Outcomes in patients with aggressive B-cell non-Hodgkin lymphoma after intensive frontline treatment failure

Emily C. Ayers, Shaoying Li, L. Jeffrey Medeiros, David A. Bond, Kami J. Maddocks, Pallawi Torka, Angel Mier Hicks, Madeira Curry, Nina D. Wagner-Johnston, Reem Karmali, Amir Behdad, Bita Fakhri, Brad S. Kahl, Michael C. Churnetski, Jonathon B. Cohen, Nishitha M. Reddy, Dipenkumar Modi, Radhakrishnan Ramchandren, Christina Howlett, Lori A. LeslieSamuel Cytryn, Catherine S. Diefenbach, Rawan Faramand, Julio C. Chavez, Adam J. Olszewski, Yang Liu, Stefan K. Barta, Dhruvika Mukhija, Brian T. Hill, Helen Ma, Jennifer E. Amengual, Sunita Nathan, Sarit E. Assouline, Victor M. Orellana-Noia, Craig A. Portell, Ashwin Chandar, Kevin A. David, Anshu Giri, Brian T. Hess, Daniel J. Landsburg

Research output: Contribution to journalArticlepeer-review

19 Scopus citations


Background: Salvage immunochemotherapy followed by high-dose chemotherapy and autologous stem cell transplantation is the standard-of-care second-line treatment for patients with relapsed/refractory diffuse large B-cell lymphoma after first-line R-CHOP (rituximab, cyclophosphamide, doxorubicin, vincristine, and prednisone). Outcomes after receipt of second-line immunochemotherapy in patients with aggressive B-cell lymphomas who relapse or are refractory to intensive first-line immunochemotherapy regimens (etoposide, prednisone, vincristine, cyclophosphamide, doxorubicin, and rituximab [R-EPOCH], rituximab, hyperfractionated cyclophosphamide, vincristine, doxorubicin, and dexamethasone alternating with methotrexate and cytarabine [R-HyperCVAD], rituximab, cyclophosphamide, vincristine, doxorubicin, and high-dose methotrexate alternating with ifosfamide, etoposide, and cytarabine [R-CODOX-M/IVAC]) remain unknown. Methods: Outcomes of patients with non-Burkitt, aggressive B-cell lymphomas and relapsed/refractory disease after first-line treatment with intensive immunochemotherapy regimens who received platinum-based second-line immunochemotherapy were reviewed retrospectively. Analyses were performed to determine progression-free survival (PFS) and overall survival (OS) from the time of receipt of second-line immunochemotherapy. Results: In total, 195 patients from 19 academic centers were included in the study. The overall response rate to second-line immunochemotherapy was 44%, with a median PFS of 3 months and a median OS of 8 months. Patients with early treatment failure (primary refractory or relapse <12 months from completion of first-line therapy) experienced inferior median PFS (2.8 vs 23 months; P <.001) and OS (6 months vs not reached; P <.001) compared with patients with late treatment failure. Although the 17% of patients with early failure who achieved a complete response to second-line immunochemotherapy experienced prolonged survival, this outcome could not be predicted by clinicopathologic features at the start of second-line immunochemotherapy. Conclusions: Patients with early treatment failure after intensive first-line immunochemotherapy experience poor outcomes after receiving standard second-line immunochemotherapy. The use of standard-of-care or experimental therapies currently available in the third-line setting and beyond should be investigated in the second-line setting for these patients.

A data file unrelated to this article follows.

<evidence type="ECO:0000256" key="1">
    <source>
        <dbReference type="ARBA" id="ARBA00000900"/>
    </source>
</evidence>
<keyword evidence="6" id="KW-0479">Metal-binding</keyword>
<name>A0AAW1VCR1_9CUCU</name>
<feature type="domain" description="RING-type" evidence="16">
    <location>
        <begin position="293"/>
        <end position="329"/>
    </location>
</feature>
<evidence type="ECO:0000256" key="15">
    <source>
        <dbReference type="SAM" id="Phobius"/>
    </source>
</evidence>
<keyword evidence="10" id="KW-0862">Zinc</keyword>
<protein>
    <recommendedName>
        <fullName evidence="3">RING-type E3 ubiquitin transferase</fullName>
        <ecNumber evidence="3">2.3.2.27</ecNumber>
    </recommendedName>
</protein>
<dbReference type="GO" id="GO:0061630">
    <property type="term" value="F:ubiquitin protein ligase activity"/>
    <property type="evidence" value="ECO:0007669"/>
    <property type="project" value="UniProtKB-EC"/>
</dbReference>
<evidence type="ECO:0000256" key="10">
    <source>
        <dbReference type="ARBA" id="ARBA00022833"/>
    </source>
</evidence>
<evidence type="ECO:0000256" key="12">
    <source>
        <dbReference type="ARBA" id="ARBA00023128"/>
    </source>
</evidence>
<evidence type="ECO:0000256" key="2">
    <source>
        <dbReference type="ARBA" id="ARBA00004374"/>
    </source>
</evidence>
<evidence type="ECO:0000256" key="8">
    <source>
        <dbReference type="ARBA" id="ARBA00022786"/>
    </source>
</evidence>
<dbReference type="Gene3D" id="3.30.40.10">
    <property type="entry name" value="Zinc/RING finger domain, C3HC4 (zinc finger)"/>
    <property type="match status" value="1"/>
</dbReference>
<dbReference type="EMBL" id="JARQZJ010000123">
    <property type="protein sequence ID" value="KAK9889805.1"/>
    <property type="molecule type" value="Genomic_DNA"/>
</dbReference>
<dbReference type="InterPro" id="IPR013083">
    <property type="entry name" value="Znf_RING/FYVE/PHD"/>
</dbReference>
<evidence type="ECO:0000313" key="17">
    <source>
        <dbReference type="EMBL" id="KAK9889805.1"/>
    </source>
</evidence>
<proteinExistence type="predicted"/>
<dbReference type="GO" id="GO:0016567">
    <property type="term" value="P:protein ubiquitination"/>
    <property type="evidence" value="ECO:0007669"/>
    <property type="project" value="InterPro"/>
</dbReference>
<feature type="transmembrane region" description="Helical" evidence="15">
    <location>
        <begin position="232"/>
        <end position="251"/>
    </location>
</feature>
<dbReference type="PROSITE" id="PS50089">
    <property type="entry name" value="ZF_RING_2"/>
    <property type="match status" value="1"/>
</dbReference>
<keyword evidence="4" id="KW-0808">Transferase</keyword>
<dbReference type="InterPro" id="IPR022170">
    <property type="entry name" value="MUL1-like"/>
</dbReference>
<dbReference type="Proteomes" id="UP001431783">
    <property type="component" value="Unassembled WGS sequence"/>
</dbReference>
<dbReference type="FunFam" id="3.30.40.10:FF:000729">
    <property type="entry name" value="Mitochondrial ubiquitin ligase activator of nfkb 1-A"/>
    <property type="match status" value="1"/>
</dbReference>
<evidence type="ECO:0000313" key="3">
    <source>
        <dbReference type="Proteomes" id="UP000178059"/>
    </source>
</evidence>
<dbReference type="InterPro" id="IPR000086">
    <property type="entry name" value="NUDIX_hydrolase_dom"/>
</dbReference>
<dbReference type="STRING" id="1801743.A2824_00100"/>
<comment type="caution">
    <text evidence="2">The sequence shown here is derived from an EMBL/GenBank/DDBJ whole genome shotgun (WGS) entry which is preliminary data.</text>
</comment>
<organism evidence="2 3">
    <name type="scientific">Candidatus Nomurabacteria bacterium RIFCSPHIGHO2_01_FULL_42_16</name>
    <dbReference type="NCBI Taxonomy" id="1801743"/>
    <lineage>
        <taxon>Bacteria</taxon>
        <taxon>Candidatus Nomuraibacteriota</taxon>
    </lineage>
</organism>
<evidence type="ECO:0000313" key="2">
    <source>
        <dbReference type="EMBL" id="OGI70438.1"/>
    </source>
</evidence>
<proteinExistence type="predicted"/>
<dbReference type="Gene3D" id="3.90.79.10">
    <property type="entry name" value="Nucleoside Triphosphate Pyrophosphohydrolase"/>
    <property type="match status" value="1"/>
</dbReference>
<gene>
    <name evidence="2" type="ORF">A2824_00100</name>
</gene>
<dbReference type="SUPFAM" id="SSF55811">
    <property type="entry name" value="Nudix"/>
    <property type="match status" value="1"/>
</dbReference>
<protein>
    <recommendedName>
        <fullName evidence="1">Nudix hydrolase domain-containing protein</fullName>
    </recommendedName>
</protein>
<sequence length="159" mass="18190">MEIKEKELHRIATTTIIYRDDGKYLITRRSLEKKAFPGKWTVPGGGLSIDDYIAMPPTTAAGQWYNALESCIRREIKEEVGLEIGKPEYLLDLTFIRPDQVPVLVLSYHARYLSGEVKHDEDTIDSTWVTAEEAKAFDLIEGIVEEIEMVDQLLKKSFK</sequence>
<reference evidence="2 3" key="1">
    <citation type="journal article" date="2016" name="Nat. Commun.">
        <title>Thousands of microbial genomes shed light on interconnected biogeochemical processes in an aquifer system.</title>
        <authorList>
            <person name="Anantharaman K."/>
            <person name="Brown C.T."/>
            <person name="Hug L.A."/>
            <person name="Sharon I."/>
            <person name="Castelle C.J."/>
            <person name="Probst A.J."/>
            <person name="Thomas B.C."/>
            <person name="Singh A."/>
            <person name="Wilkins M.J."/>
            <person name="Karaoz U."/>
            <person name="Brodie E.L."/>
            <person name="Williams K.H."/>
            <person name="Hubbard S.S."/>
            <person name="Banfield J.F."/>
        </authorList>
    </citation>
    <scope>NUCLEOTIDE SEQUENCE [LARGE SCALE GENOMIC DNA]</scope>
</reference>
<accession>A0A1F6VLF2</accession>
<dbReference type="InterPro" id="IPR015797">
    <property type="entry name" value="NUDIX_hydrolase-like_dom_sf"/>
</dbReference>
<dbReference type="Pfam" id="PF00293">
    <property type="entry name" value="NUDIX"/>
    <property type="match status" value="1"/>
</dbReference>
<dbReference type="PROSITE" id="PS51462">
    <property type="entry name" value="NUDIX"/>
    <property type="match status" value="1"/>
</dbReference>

Original languageEnglish
Pages (from-to)293-303
Number of pages11
Issue number2
StatePublished - Jan 15 2020


  • chemotherapy
  • diffuse large B-cell lymphoma
  • high-grade B-cell lymphoma
  • relapsed/refractory
  • salvage therapy


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